Difference between revisions of "Classroom size"

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'''Classroom size''' refers to the number of students (learners) physically present in a [[classroom]]. It generally excludes the instructor (explainer) and other observers who may be present. The reason for focusing on learners is that the learners are the ones whose learning experience is the typical goal of the classroom, and increasing the number of learners generally makes this more challenging (though it also offers some advantages).
 
'''Classroom size''' refers to the number of students (learners) physically present in a [[classroom]]. It generally excludes the instructor (explainer) and other observers who may be present. The reason for focusing on learners is that the learners are the ones whose learning experience is the typical goal of the classroom, and increasing the number of learners generally makes this more challenging (though it also offers some advantages).
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== Related metrics ==
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* [[Student–teacher ratio]] measures the ratio of the total number of students to the total number of teachers at an educational institution.
  
 
== Heuristics ==
 
== Heuristics ==

Revision as of 03:47, 1 January 2019

Definition

Classroom size refers to the number of students (learners) physically present in a classroom. It generally excludes the instructor (explainer) and other observers who may be present. The reason for focusing on learners is that the learners are the ones whose learning experience is the typical goal of the classroom, and increasing the number of learners generally makes this more challenging (though it also offers some advantages).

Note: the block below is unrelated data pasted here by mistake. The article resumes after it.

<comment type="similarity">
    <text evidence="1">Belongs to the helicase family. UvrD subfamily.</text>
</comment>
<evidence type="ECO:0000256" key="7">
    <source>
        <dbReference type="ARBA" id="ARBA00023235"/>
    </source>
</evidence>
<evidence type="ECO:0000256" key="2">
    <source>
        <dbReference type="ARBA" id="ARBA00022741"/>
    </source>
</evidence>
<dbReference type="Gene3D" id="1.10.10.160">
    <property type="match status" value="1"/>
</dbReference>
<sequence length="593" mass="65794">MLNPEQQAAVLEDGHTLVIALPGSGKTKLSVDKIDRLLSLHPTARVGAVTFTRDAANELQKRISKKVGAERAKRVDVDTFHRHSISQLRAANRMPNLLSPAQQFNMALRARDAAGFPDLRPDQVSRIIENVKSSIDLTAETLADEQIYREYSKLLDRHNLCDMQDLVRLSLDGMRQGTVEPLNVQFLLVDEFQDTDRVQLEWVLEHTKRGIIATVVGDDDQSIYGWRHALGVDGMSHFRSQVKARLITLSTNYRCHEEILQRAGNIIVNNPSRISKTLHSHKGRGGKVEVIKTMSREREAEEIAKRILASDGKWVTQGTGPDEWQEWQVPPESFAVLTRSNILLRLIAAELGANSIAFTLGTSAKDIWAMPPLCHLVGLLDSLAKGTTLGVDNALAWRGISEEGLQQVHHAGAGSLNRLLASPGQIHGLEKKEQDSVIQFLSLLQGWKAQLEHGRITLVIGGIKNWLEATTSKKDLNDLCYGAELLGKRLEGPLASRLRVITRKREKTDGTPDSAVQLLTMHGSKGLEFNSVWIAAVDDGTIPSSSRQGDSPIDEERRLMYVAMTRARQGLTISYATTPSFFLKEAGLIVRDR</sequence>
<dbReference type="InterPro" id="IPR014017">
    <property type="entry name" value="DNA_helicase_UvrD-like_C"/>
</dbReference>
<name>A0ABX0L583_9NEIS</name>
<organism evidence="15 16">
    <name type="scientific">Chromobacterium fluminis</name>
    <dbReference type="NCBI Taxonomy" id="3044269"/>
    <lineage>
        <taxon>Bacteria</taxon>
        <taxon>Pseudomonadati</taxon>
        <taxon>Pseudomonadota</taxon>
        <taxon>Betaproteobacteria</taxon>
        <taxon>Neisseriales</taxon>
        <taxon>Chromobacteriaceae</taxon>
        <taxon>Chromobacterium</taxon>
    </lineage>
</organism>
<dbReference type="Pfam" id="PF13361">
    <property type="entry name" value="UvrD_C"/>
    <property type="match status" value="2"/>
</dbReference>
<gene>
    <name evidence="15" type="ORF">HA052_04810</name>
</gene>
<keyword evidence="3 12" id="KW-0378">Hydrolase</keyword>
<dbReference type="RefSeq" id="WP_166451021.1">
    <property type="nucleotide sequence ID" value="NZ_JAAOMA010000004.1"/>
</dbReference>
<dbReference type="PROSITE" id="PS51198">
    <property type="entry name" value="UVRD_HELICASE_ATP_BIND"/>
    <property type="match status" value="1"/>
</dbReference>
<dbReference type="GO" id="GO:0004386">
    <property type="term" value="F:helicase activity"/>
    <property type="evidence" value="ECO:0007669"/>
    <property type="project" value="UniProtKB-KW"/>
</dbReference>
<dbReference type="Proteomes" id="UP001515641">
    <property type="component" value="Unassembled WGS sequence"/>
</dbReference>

Related metrics

  • Student–teacher ratio measures the ratio of the total number of students to the total number of teachers at an educational institution.

Heuristics

  • Maimonides' rule states that a classroom size must not exceed 40; any classroom with more than 40 students should be split into two. This is not to be interpreted as saying that a size of 40 is optimal in and of itself, but rather, that it is the maximum above which it is justified to have an overhead of an additional classroom.

Mechanisms of effect of classroom size and other confounding variables

The operation of cold calling

Further information: Cold calling

Cold calling is a practice where the explainer randomly selects a learner and asks the learner a question. Cold calling can assist with continuous assessment by both the explainer and the learners, and help avoid the illusion of transparency.

The dynamics of cold calling change dramatically with a change in the classroom size, which is the number of learners between whom the explainer can select. When the classroom size (i.e., the number of learners) is very low, then the cold calling has less of an element of surprise, and each learner gets called fairly often. This allows for more continuous assessment of each learner, but can also be more fatiguing to individual learners. As the classroom size increases, each individual learner is called upon less to support the same overall cold calling frequency. Up to a certain point, this increase might be worthwhile because it reduces fatigue for individual learners, and also gives both the explainer and learners more diverse, varied feedback on how learners are processing information.

However, beyond a point, an individual learner's likelihood of being cold called drops low enough that cold calling is no longer a way of systematically keeping the individual learner engaged.

The operation of polling

Further information: Polling

Polling for yes/no or multiple-choice questions generally benefits from larger classroom sizes, because we can collect more interesting data on the performance of each option, and drill down more deeply. Beyond a certain classroom size, efficient use of polling may require the use of technology like clickers (since a show of hands becomes too difficult to aggregate). In fact, lecture halls of hundreds of students can support and benefit from polling.